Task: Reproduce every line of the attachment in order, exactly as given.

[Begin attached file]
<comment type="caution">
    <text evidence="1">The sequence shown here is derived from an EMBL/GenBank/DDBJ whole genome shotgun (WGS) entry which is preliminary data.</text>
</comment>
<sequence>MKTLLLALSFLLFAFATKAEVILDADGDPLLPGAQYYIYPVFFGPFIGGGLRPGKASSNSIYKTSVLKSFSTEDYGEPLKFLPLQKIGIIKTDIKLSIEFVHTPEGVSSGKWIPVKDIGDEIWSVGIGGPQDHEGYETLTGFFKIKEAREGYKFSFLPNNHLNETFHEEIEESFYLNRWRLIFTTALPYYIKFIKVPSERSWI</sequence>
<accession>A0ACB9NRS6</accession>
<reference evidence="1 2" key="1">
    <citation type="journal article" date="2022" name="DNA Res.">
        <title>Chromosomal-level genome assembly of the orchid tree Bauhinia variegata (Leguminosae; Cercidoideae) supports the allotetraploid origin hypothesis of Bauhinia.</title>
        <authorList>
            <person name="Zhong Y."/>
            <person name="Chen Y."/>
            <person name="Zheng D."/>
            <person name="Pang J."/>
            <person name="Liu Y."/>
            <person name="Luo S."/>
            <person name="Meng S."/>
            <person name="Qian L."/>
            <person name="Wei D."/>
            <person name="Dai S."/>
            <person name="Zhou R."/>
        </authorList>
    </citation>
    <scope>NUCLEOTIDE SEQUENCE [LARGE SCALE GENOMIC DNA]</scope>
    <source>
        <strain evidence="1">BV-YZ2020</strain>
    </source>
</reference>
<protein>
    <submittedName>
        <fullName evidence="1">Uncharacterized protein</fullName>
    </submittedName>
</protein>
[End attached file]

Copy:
<comment type="caution">
    <text evidence="1">The sequence shown here is derived from an EMBL/GenBank/DDBJ whole genome shotgun (WGS) entry which is preliminary data.</text>
</comment>
<sequence>MKTLLLALSFLLFAFATKAEVILDADGDPLLPGAQYYIYPVFFGPFIGGGLRPGKASSNSIYKTSVLKSFSTEDYGEPLKFLPLQKIGIIKTDIKLSIEFVHTPEGVSSGKWIPVKDIGDEIWSVGIGGPQDHEGYETLTGFFKIKEAREGYKFSFLPNNHLNETFHEEIEESFYLNRWRLIFTTALPYYIKFIKVPSERSWI</sequence>
<accession>A0ACB9NRS6</accession>
<reference evidence="1 2" key="1">
    <citation type="journal article" date="2022" name="DNA Res.">
        <title>Chromosomal-level genome assembly of the orchid tree Bauhinia variegata (Leguminosae; Cercidoideae) supports the allotetraploid origin hypothesis of Bauhinia.</title>
        <authorList>
            <person name="Zhong Y."/>
            <person name="Chen Y."/>
            <person name="Zheng D."/>
            <person name="Pang J."/>
            <person name="Liu Y."/>
            <person name="Luo S."/>
            <person name="Meng S."/>
            <person name="Qian L."/>
            <person name="Wei D."/>
            <person name="Dai S."/>
            <person name="Zhou R."/>
        </authorList>
    </citation>
    <scope>NUCLEOTIDE SEQUENCE [LARGE SCALE GENOMIC DNA]</scope>
    <source>
        <strain evidence="1">BV-YZ2020</strain>
    </source>
</reference>
<protein>
    <submittedName>
        <fullName evidence="1">Uncharacterized protein</fullName>
    </submittedName>
</protein>